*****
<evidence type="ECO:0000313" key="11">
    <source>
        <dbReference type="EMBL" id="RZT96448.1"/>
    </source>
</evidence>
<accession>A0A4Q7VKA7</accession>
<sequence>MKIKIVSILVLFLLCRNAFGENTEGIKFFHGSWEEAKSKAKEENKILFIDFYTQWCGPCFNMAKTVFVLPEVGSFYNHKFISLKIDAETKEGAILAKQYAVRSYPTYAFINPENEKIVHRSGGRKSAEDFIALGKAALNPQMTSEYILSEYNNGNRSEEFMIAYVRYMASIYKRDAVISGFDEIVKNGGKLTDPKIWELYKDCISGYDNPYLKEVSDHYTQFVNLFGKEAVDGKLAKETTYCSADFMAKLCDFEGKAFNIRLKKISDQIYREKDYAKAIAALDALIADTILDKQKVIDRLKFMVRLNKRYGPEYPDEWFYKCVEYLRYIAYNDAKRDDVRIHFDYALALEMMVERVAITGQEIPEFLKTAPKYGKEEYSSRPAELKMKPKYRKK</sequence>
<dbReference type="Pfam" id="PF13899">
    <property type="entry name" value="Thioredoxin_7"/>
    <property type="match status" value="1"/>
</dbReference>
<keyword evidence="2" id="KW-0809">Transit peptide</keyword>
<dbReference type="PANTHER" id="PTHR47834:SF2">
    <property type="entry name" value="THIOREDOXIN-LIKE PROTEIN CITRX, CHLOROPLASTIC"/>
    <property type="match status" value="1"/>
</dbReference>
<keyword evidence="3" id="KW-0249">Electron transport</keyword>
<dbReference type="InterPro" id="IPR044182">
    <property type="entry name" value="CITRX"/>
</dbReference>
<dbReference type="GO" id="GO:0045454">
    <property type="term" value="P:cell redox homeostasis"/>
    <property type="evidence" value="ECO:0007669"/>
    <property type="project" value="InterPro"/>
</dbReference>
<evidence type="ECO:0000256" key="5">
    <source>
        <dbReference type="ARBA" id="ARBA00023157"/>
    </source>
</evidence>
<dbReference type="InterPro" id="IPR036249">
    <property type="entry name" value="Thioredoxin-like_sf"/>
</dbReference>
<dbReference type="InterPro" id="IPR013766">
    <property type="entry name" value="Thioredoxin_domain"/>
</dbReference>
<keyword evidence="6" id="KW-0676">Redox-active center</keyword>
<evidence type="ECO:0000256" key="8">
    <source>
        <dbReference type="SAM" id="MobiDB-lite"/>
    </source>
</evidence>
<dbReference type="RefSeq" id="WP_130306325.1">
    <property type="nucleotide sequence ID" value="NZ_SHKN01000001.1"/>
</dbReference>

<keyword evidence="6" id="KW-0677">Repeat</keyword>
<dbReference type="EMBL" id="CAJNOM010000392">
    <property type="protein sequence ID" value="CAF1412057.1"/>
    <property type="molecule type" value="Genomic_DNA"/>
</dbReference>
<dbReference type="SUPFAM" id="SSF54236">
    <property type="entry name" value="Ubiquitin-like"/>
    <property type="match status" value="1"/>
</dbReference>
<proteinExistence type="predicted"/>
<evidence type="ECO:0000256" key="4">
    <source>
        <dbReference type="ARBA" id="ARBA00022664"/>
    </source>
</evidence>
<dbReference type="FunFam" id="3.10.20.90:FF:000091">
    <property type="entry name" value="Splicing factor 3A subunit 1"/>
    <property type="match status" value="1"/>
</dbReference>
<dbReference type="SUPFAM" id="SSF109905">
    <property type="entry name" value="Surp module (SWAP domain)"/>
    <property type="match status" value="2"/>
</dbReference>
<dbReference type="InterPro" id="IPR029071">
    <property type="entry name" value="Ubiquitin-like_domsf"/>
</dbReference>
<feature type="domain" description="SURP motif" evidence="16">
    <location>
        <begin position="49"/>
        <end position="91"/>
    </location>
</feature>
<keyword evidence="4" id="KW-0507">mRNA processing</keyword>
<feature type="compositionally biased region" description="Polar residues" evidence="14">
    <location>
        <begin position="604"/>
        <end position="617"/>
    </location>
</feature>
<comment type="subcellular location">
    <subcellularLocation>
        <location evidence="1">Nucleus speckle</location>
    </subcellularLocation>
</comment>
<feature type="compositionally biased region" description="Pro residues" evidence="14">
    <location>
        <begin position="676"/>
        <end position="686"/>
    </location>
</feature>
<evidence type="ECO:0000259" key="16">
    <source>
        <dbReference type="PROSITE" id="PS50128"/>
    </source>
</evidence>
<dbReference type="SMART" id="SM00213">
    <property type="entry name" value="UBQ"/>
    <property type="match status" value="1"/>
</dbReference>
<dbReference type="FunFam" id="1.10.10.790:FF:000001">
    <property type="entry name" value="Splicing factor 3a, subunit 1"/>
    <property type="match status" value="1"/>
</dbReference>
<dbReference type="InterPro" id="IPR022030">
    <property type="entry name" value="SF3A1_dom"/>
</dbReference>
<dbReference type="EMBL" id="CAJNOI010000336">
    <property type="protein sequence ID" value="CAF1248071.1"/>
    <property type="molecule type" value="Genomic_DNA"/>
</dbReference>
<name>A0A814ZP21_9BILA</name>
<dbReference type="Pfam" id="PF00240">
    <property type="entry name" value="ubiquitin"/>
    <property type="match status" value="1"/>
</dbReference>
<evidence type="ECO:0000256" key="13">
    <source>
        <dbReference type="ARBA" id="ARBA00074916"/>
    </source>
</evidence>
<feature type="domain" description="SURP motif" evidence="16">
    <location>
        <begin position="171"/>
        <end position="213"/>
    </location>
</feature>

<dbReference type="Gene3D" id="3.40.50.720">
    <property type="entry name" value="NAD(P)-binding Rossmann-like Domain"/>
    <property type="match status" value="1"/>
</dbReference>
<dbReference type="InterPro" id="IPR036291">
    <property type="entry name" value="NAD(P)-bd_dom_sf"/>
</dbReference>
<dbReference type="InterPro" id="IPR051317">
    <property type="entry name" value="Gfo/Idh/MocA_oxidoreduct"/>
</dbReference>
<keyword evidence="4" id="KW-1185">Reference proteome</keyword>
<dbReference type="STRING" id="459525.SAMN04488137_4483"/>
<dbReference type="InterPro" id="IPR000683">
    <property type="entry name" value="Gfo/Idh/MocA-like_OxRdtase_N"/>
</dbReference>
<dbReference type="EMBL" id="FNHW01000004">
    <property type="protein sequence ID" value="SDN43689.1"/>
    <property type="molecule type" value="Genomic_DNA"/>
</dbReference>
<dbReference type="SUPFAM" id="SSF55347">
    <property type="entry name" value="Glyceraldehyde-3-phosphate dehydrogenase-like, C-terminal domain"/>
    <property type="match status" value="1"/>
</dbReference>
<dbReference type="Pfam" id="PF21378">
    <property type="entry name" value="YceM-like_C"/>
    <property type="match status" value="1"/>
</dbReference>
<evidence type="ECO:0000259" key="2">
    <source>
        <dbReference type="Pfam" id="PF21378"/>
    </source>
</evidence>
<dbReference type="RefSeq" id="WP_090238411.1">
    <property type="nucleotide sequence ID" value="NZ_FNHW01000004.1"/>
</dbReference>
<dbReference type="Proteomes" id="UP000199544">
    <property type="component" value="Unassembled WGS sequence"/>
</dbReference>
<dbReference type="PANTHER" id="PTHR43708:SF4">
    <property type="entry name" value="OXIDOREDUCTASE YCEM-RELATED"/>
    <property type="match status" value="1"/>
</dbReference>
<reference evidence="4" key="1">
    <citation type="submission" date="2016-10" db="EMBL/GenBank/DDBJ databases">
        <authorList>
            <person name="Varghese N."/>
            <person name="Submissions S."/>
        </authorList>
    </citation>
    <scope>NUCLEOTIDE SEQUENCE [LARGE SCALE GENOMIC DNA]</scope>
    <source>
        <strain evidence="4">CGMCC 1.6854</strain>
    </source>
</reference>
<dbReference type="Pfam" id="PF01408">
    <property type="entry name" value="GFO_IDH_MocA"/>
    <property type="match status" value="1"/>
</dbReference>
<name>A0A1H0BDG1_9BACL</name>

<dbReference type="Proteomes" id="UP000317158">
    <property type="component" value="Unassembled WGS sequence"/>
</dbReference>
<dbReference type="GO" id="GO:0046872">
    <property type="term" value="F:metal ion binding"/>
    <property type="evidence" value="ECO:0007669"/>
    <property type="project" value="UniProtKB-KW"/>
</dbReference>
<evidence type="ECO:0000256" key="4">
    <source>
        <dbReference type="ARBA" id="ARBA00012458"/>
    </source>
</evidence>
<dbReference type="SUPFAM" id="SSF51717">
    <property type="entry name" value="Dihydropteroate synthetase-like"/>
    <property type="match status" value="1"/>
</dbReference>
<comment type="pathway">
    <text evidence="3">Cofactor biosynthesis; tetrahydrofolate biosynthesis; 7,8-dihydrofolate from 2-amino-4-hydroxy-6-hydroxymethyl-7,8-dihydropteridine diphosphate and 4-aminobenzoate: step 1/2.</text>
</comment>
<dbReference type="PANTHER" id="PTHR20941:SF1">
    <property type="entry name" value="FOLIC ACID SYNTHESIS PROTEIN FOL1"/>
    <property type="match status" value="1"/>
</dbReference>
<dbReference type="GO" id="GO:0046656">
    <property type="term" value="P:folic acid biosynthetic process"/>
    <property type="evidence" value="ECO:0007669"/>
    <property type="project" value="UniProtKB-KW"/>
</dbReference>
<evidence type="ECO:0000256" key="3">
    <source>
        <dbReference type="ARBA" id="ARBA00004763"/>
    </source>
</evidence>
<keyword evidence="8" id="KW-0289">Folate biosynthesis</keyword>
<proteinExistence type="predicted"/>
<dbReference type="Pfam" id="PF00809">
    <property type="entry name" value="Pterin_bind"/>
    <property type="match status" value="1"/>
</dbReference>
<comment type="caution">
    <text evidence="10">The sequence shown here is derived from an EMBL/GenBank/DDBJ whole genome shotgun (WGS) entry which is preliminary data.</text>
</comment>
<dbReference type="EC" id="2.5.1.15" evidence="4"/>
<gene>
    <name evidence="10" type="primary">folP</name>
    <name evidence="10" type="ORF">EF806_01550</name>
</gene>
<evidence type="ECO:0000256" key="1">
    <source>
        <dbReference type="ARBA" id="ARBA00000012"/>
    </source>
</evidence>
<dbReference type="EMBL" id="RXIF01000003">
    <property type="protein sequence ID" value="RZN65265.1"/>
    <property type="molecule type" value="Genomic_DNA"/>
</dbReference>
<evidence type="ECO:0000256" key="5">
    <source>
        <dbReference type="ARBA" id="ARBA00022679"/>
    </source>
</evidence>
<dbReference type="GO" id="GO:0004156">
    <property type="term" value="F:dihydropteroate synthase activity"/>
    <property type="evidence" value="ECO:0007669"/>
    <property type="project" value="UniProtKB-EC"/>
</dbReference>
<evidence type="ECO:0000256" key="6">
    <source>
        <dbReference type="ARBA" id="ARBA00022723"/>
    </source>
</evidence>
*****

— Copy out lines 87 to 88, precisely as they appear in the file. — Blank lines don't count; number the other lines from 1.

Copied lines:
        <location evidence="1">Nucleus speckle</location>
    </subcellularLocation>